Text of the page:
The idea that I have intrinsic value is really hard for me to wrap my head around. It actually makes my head hurt when I think about it too much, the way calculus homework did in college. To be honest, I’m still not sure why I had to take calculus in order to graduate. I completed the class with an A and I couldn’t even tell you what calculus is, so I’m pretty sure I’ve never used it. Anyway, I’ve decided to start a journey to determine why I’m good enough as is, why my value doesn’t need to depend on my weight, performance at work, whether or not I travel to extraordinary places (that typically involve an epic bought of traveler’s diarrhea), or whether or not I’m being a good sister, wife, daughter, or friend.
I have a hunch that I have value and worth as is. I believe it when I tell my clients that they do. But when it comes to me, my mind seems to ambush me with all the reasons why I’m not good enough. I do meaningful work with people that are struggling with anxiety (as I once did) and have such wonderful feedback from my clients and listeners of the podcast that I co-host (also about anxiety); I’m a healthy weight; I am constantly offering to help family, neighbors, and friends; I travel to new places and countries several times a year; I ‘m married to my twin soul and have two of the best rescue dogs a girl could ask for. Oh, and I live in the awesome state of New Hampshire where you can hike a mountain and sea kayak in the same day. Shouldn’t this all be enough to make me feel like I’m enough?
If I saw this description of another person it would make me nauseated by how perfect they and their life seem. I was quoted in the June 2015 issue of Cosmo Magazine regarding my work as an anxiety coach. That should have made me feel awesome, right? I remember kicking back on my bed and reading Cosmo as a raging hormonal teen; it’s one of the most popular magazines out there and this was a great opportunity, yet seeing my name in that issue made me feel hollow and empty. Weird, huh? Everyone around me was so excited, but all I felt was embarrassment and discomfort by the compliments. That got me thinking how I always feel that way when people praise me and I think it’s because my mind is telling me “it can’t be true,” yet when someone insults me I take it to heart like “yea, of course that’s 100% true.”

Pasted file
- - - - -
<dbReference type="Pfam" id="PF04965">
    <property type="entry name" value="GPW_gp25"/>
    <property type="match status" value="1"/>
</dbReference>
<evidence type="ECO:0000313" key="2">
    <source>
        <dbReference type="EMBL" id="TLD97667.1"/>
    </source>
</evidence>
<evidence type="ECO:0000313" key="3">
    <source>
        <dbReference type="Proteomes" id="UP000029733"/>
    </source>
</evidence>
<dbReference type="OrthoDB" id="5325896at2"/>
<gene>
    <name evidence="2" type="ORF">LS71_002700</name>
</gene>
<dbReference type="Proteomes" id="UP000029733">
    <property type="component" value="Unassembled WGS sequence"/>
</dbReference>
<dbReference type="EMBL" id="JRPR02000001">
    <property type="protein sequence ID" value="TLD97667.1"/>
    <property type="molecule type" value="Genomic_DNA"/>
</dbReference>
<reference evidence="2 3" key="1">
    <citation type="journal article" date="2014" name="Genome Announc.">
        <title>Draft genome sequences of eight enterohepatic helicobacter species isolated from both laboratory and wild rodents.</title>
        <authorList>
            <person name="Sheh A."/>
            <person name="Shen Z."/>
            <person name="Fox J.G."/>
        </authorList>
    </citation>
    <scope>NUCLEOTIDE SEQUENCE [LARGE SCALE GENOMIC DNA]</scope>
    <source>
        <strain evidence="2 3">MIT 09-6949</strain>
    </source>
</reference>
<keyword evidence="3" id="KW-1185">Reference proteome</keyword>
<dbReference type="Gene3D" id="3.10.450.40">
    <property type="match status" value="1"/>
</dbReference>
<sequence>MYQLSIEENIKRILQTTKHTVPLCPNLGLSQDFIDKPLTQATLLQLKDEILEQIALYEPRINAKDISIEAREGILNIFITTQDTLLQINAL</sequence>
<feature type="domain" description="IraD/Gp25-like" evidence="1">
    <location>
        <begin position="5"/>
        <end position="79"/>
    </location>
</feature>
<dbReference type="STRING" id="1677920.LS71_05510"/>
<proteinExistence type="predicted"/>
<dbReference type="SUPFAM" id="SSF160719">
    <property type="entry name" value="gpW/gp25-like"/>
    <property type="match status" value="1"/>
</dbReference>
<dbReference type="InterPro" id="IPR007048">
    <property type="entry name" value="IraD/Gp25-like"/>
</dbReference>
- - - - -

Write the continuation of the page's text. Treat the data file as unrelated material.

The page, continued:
My other hunch is that I’m basing my self-worth, value and “enough-ness” on external factors alone, like what I accomplish or how I perform, but I’m pretty sure self-worth is supposed to come from within the self, not outside the self, hence the word self-worth. This may seem like an obvious concept, but for me it’s a big “ah-hah” moment. Basically, I’m trying to discover why I would be worth something or be of value even if I somehow became completely incapacitated, paralyzed and unable to do anything or even communicate with the outside world, as if I were to have locked-in syndrome. I genuinely believe a person with locked-in syndrome still has value, but I can’t explain why.
I am undertaking this journey to understand why because I think it would help me feel at peace with who I am, help me feel like I’m good enough despite the number on the scale or if I had a brain fart while recording a podcast. I think this journey will help me discover the root of my own self-worth, but I also hope it will strike a chord with other people like me – people who struggle to find their own intrinsic value.
If you struggle to find your intrinsic value, I want to hear about it. Or if you have some insight into where our self-worth comes from, by all means, shoot me an email and fill me in. Thanks